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My coworker was doing what should've been a straight-forward install of memcached this weekend on our Ubuntu 10.04.04 LTS server, but something went awry. I'm still trying to figure out the details, but I can tell you:

$ /lib/libc.so.6
GNU C Library (Ubuntu EGLIBC 2.11.1-0ubuntu7.12) stable release version 2.11.1, by Roland McGrath et al.
Copyright (C) 2009 Free Software Foundation, Inc.
This is free software; see the source for copying conditions.
There is NO warranty; not even for MERCHANTABILITY or FITNESS FOR A
PARTICULAR PURPOSE.
Compiled by GNU CC version 4.4.3.
Compiled on a Linux >>3.2.0-23-generic<< system on 2012-11-15.
Available extensions:
       crypt add-on version 2.1 by Michael Glad and others
       GNU Libidn by Simon Josefsson
       Native POSIX Threads Library by Ulrich Drepper et al
       BIND-8.2.3-T5B

However, I also see this:

$ ldd --version
ldd (Ubuntu EGLIBC 2.15-0ubuntu10.5) 2.15
Copyright (C) 2012 Free Software Foundation, Inc.
This is free software; see the source for copying conditions.  There is NO
warranty; not even for MERCHANTABILITY or FITNESS FOR A PARTICULAR PURPOSE.
Written by Roland McGrath and Ulrich Drepper.

With comparison to another Ubuntu 10.04.04 LTS machine, I know that 2.11.1 is where it ought to be, unless we try to use the upgrade tools to go to Ubuntu 12.04 LTS. But what is the best path to get there? Do I copy over libraries from the working machine until it all works, or is there a better way?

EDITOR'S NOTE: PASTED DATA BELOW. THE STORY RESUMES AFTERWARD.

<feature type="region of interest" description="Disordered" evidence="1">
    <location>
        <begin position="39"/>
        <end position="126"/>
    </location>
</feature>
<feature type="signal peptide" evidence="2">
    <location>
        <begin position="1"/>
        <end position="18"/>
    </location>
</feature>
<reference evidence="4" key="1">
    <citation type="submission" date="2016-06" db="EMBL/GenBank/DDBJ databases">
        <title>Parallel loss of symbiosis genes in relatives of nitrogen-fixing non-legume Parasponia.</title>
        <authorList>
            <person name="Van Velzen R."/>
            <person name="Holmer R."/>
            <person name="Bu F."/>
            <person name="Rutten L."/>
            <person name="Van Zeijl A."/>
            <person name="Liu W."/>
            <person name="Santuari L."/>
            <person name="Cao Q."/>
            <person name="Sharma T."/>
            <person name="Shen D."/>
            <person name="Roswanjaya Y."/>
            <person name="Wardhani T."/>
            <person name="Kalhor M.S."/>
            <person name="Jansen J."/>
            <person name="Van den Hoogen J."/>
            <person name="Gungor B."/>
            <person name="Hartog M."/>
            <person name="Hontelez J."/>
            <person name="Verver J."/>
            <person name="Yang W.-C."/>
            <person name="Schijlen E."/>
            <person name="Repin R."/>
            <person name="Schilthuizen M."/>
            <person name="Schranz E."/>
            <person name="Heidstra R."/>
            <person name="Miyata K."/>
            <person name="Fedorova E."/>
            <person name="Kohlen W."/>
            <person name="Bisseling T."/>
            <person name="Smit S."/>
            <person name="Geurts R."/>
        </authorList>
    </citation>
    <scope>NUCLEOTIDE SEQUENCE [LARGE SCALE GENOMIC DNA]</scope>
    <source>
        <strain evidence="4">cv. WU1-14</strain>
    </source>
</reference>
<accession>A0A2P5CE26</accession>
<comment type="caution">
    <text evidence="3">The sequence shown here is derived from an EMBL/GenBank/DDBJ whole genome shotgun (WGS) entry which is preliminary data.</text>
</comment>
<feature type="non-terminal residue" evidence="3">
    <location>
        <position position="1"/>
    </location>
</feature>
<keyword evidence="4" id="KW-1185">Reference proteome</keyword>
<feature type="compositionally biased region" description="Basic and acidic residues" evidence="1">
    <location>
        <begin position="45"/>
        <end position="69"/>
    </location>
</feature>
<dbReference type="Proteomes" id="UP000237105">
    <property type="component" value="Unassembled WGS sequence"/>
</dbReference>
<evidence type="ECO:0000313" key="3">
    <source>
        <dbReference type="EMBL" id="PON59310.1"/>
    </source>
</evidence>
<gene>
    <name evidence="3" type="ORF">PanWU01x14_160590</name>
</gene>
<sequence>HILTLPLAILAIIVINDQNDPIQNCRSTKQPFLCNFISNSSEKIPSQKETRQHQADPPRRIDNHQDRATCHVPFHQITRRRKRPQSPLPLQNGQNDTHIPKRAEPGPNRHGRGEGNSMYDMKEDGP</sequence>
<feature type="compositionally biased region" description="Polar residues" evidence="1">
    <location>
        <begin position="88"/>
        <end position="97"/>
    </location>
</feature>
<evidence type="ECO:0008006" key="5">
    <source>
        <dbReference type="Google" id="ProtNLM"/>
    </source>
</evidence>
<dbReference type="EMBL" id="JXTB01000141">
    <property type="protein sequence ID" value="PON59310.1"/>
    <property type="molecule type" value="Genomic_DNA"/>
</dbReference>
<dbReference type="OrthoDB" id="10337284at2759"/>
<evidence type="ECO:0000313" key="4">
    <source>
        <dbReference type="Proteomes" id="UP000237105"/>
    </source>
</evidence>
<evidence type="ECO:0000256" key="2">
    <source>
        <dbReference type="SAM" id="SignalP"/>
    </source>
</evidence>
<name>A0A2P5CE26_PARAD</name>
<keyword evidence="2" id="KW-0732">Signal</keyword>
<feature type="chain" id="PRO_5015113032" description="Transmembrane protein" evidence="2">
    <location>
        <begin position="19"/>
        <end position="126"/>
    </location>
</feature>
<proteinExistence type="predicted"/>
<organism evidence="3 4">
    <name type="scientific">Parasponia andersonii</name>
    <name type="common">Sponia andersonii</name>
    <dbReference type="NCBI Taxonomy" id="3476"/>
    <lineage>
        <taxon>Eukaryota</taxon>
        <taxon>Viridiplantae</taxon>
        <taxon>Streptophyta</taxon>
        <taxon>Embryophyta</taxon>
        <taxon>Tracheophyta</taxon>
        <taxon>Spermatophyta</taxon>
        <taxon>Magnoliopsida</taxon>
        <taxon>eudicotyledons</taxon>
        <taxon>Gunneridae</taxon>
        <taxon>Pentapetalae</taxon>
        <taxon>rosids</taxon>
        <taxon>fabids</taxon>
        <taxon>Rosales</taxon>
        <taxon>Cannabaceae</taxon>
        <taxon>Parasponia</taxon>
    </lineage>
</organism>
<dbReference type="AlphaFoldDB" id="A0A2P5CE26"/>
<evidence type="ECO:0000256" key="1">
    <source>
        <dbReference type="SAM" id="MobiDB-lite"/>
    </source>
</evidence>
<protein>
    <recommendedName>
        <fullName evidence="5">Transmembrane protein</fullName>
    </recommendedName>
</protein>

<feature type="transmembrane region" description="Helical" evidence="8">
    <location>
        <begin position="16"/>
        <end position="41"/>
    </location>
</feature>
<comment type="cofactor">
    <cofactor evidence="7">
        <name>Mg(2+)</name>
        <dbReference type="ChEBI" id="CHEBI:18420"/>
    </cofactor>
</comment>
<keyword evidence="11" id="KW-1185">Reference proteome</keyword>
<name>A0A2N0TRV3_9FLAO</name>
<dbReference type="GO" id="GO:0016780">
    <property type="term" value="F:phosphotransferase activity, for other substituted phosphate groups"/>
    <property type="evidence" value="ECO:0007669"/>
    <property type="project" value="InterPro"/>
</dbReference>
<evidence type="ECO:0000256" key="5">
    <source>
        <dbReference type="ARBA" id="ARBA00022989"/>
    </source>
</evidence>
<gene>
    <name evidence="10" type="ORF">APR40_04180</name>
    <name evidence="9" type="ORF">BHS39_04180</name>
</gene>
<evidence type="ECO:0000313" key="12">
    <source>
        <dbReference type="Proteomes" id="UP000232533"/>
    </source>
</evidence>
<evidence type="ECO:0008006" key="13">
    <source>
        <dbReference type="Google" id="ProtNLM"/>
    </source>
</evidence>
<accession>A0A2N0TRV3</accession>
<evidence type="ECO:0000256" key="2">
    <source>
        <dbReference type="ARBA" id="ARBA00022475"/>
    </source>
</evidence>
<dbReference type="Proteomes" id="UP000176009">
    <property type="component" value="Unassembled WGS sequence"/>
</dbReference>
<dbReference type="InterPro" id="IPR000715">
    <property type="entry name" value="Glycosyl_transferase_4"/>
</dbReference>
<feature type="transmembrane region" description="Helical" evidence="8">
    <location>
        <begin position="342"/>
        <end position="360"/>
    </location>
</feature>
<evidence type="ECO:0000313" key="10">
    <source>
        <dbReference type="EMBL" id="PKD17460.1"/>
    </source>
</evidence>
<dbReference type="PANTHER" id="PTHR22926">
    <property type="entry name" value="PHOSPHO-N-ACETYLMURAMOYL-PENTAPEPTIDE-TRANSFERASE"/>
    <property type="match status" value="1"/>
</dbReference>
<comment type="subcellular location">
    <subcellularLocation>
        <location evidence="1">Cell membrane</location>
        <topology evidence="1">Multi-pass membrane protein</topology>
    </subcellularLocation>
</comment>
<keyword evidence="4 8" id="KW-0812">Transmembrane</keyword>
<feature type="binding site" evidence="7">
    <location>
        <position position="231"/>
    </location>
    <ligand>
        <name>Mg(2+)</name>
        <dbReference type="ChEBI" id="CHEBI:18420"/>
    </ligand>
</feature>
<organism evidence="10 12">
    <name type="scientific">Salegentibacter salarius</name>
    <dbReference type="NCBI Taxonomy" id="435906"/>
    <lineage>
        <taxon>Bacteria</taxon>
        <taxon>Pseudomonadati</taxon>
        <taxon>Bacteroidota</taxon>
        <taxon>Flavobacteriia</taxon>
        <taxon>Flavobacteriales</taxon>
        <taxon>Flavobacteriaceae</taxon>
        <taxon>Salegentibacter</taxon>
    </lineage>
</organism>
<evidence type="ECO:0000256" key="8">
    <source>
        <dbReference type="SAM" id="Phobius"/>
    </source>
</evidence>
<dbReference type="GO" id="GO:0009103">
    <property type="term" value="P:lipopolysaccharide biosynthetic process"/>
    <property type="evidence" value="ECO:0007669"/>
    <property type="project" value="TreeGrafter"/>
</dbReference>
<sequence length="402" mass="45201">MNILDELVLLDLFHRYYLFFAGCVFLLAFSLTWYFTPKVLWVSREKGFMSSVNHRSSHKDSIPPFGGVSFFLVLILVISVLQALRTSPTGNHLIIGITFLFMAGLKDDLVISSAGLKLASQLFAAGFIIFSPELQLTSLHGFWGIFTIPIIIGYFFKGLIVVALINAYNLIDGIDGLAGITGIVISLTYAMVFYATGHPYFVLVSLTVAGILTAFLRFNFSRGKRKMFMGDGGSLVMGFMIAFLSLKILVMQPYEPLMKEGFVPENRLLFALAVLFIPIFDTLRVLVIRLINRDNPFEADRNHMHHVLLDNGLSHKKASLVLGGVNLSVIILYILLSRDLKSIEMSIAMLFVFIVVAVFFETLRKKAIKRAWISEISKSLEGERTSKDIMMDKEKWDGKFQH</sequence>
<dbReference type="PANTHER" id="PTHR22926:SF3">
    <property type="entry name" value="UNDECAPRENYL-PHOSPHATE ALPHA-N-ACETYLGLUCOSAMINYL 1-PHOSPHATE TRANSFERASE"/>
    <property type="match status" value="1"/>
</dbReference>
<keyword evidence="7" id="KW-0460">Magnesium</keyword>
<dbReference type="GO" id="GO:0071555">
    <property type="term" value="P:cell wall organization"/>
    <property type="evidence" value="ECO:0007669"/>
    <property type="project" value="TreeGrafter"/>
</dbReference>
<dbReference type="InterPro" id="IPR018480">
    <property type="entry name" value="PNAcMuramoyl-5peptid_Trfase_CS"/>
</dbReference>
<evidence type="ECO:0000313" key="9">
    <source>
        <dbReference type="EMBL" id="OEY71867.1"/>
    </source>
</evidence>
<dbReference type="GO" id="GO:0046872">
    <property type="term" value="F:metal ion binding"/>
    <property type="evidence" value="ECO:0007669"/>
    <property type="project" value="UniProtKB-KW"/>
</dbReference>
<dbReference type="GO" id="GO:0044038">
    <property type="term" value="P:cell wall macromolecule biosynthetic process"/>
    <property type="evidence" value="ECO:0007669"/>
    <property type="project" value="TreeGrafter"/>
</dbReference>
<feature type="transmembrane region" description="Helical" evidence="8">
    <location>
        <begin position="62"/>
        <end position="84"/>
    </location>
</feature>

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1 Answer 1

OK, I think we know what happened. A couple of months ago, when reviewing the daily logwatch report, I saw that someone had started to run a dist-upgrade. I asked them about it, and they said they thought they were on their local linux machine, not my server, and ^C'd as soon as they realized something was wrong.

All appeared to be well, so I didn't think more of it... until a different coworker was installing memcached, and for some perhaps-related reason was having problems with the install, so he used one of the various force-this-upgrade options, and that's when all hell broke loose.

Many things were broken: apt/aptitude, anything complicated, even man. But dpkg worked! And if you look, there are archives of every standard library at every point release / update to the system. With careful iterations of downloading a package, install / force reversion to that version, recheck dependencies, download again, we were able to knit the system back together to exactly the same version of all relevant libraries we had at the time. I think we had to use a "hold" option once to keep a circular dependency from causing trouble. It took several hours, but we got the system back to the original state. Then we did a restart (just to make sure -- it had been 253 days since last reboot), and then a standard upgrade to get to the latest release of Ubuntu 10.04 LTS, and reboot again. Voila - saved.

What a nightmare!

Lessons learned:

  1. treat it more seriously when someone accidentally starts upgrading your system;
  2. be sure to make all machines clearly identifiable when you log in;
  3. be sure to stay on top of the smaller releases, since that we wouldn't have gone to the archives;
  4. thank the crazy people who keep those archives of every library version for every system release!
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